7 things you never knew about the kids' book Goodnight Moon

7 things you never knew about the kids' book Goodnight Moon

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I somehow managed to get through my first daughter's early childhood without ever reading Margaret Wise Brown's classic bedtime story, Goodnight Moon.

Eventually, my youngest came along, and she turned out to be a terrible sleeper. I tried just about everything to get that girl to sleep, and that's how Goodnight Moon finally found a place on our bookshelf.

Though Margaret Wise Brown penned the book back in 1947, I don't remember ever owning a copy as a child. So when I cracked the cover in desperation when my daughter was around two years old, all I knew was that it was on every "Best Kids' Books" list I'd ever seen. With well over 14 million copies sold, its status as a classic is firmly entrenched.

Honestly, it wasn't quite what I was expecting. The green-and-orange color scheme initially seemed garish, the repetitive nature of the story itself was a little dull. I would have happily put up with that, of course, if it had actually put my kid to sleep! It didn't. She liked it, though, and in the years that followed we read it many, many times. And she was always wide awake by the time "Goodnight noises everywhere" rolled around.

It turns out there is much more to Goodnight Moon than you might have guessed. The details of the story – and the story behind the story – are surprisingly fascinating.

Here are a few things you might not have known about the bedtime book that everybody's read.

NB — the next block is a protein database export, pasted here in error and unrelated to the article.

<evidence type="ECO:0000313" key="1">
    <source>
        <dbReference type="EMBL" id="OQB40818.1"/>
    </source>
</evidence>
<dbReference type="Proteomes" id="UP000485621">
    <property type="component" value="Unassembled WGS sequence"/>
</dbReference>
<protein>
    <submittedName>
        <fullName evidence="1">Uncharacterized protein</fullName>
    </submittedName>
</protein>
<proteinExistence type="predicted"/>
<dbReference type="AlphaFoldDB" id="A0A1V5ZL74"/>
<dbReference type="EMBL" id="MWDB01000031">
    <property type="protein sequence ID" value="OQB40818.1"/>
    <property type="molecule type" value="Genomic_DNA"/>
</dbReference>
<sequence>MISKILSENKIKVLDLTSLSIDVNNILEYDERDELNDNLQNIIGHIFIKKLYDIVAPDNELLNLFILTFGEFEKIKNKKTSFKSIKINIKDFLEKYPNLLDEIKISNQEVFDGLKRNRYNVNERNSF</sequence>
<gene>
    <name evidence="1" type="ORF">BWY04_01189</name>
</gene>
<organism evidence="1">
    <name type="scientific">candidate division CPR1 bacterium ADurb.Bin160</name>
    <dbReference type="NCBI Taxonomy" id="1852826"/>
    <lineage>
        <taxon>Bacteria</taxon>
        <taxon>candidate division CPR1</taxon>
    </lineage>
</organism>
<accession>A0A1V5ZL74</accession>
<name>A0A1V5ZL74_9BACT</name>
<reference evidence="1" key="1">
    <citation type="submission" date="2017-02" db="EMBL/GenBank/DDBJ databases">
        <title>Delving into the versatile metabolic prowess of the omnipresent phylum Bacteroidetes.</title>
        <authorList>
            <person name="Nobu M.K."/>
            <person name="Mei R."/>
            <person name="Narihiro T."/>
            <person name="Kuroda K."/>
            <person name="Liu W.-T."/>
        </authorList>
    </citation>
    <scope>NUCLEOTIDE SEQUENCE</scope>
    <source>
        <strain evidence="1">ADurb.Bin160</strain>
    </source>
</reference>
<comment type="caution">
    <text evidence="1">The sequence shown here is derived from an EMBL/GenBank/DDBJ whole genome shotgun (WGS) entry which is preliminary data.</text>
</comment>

(Flickr/Andrew Seaman)

Source: Wikipedia; image by iStock

Source: The Wall Street Journal; image from Flickr/Andrew Seaman

Source: Burrito Justice; image by ThinkStock

Source: Minders of Make-believe: Idealists, Entrepreneurs, and the Shaping of Children's Literature/Leonard S. Marcus; image by iStock

Source: The New York Times; image by iStock

Source: The New York Times; image by iStock

Source: Slate; image by Consuelo Kanaga (Brooklyn Museum) [No restrictions], via Wikimedia Commons

Who knew such a seemingly simple book had such an interesting backstory!

Knowing all of this makes me appreciate Goodnight Moon a little more – I just wish I'd known it back when I was reading the story over and over again.

For those of you still fully immersed in repeated readings of this bedtime book, the ladies over at Rookie Moms offer a couple of tips to help renew your interest: Not only do the clock and the moon move as you flip through the pages, the bunny, the mouse and even the shadows cast across the bedroom do, too. Just a few things to keep an eye out for the next time your toddler pulls this well-worn board book down from the shelf!

This post was originally published on October 18, 2016; it was updated and republished February 27, 2018

Opinions expressed by parent contributors are their own.

Watch the video: Goodnight moon by Margaret Wise Brown. Grandma Anniis Storytime (May 2022).

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